The term "semiconductor device", generally refers to any integrated circuit, or portion thereof, typically fabricated on the surface of a silicon wafer.
The term "resist" or "photoresist" refers to a photosensitive material which is applied as a thin film to the substrate (e.g., SiO2) and subsequently exposed through a mask containing clear and opaque features that defined a pattern to be created in the resist layer. The areas in the resist exposed to the light are made either soluble or insoluble in a specific solvent known as a developer. Exposure followed by development and stripping of the photoresist gives rise to a patterned resist layer on the substrate.
The term "patterned resist layer" refers to the patterned placement of a resist layer onto the surface of a substrate (e.g. SiO2) generally for the purposes of etching specific structures into the substrate.
The term "dry non-isotropic etching" or "anisotropic etching", refers to an etching procedure which does not employ liquids to effect etching (hence "dry"); which etch takes place in a substantially non-isotropic manner, as opposed to the isotopic etching produced by wet etch processes. Suitable dry non-isotropic etching procedures are well known in the art and include by way of example reactive ion etching, reactive ion beam etching, electron beam etching, and the like.
The term "etchback" or "partial etch", refers to the incomplete etching of a layer of material towards which the etching process is directed. That is, if the layer of material toward which the etching is directed is 1 micron in thickness, the removal of 5,000 Å of said layer is a partial etching or etchback.
The term "sputtering" is a metallic evaporation method for the deposition of metal surfaces on semiconductor devices. The term sputtering is used to describe the mechanism in which atoms are dislodged from the surface of a material by collision with high energy particles. In general, the sputtering process consists of four steps: (1) ions are generated and directed at a target; (2) the ions sputter target atoms; (3) the ejected atoms are transported to the substrate, where; (4) they condense and form a thin film.
The term "chemical vapor deposition" (CVD) refers to the formation of a non-volatile solid film on a substrate by the reaction of vapor phased chemicals (reactants) that contain required constituents. The reactant gases are introduced into a reaction chamber and are decomposed and reacted at the heated surface to form a thin film. The conditions required to effect such deposition are well known in the art. For example, CVD, low pressure chemical vapor deposition (LPCVD), plasma enhanced chemical vapor deposition (PECVD), photon-induced chemical vapor deposition (PHCVD), and the like are described in "Silicon Processing for the VLSI Era", S. Wolf et al., Vol. I and II, Lattice Press, Sunset Beach, Calif., the disclosure of which is incorporated herein by reference in its entirety.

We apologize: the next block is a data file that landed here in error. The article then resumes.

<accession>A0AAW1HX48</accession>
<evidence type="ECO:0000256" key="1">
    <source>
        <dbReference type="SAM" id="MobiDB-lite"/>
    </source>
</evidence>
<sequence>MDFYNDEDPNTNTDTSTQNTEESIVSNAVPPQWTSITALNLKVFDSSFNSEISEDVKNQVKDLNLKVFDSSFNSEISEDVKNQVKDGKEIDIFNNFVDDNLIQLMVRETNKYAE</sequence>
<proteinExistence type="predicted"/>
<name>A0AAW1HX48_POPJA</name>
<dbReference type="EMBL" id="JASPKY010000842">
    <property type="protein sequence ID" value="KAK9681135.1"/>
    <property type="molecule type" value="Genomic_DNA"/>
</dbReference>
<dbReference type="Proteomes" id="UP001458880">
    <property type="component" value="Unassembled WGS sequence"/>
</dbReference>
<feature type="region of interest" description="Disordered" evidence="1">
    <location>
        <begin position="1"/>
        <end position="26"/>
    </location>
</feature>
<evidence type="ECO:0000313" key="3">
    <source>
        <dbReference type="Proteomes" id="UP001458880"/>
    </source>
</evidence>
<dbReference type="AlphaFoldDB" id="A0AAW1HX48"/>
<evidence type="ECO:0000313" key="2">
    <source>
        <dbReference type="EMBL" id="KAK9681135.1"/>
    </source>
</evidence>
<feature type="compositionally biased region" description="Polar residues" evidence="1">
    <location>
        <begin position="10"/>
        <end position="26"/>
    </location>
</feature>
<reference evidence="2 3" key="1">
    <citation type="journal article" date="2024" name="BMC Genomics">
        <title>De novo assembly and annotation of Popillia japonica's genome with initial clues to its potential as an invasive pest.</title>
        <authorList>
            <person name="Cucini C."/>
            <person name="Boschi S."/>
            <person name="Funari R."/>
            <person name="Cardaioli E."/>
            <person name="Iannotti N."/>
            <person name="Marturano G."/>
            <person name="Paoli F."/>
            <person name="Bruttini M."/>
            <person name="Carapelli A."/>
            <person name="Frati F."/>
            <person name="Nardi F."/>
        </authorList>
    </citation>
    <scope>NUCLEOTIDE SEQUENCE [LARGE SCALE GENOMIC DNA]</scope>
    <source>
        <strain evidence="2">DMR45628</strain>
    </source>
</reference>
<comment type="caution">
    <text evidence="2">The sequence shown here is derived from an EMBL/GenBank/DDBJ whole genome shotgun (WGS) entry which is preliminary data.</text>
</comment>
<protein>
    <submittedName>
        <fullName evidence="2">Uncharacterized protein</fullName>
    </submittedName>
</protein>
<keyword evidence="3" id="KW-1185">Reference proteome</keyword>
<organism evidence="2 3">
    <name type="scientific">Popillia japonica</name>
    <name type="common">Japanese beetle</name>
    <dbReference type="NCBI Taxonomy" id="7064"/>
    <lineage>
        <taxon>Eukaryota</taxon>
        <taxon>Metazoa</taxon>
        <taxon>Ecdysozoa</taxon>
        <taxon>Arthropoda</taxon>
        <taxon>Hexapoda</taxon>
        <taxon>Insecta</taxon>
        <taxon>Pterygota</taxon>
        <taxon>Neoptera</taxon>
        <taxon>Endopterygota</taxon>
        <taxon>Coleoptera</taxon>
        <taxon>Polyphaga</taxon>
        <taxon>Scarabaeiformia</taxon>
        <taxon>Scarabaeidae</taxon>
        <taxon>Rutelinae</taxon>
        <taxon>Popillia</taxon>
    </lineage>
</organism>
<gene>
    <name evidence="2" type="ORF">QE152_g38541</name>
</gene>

The term "silicon substrate" refers to any silicon material onto which thin metallic films can be deposited under sputtering or evaporative conditions. The substrate can be pure silicon, a compound of silicon, an alloy of silicon, or can contain silicon only in certain areas on the surface of an otherwise non-silicon substrate.
In a preferred embodiment of the present invention, a very thin capping layer of magnesium is deposited on top of the thin aluminum film as has been previously done with tungsten and titanium capping of aluminum films; reference is made to S. Mack et al. Proceedings 3rd International VMIC Conference, Santa Clara, Calif., 1986 p. 65, p. 191 and p. 426, the disclosures of each of which is incorporated herein by reference in its entirety.
In another preferred embodiment, magnesium is selectively deposited onto the patterned aluminum lines as has been accomplished with tungsten, e.g., a thin (80 nm) magnesium layer is deposited onto a thick (150 nm) aluminum layer to result in a film of greatly improved corrosion resistance. Reference is made to the tungsten work reported by H. P. Hey et al., Tech. Dig. IEDM, 1986, p.50; and J. L. Yeh, Proceedings 4th International VMIC Conference, Santa Clara, Calif., 1987, p. 132, the disclosure of each of which is incorporated herein by reference in its entirety.
In another preferred embodiment of the present invention, a predominantly aluminum metal film is sputtered onto the surface of a silicon substrate. Characteristic of the invention, the metal contains a minor amount of magnesium in admixture with the aluminum.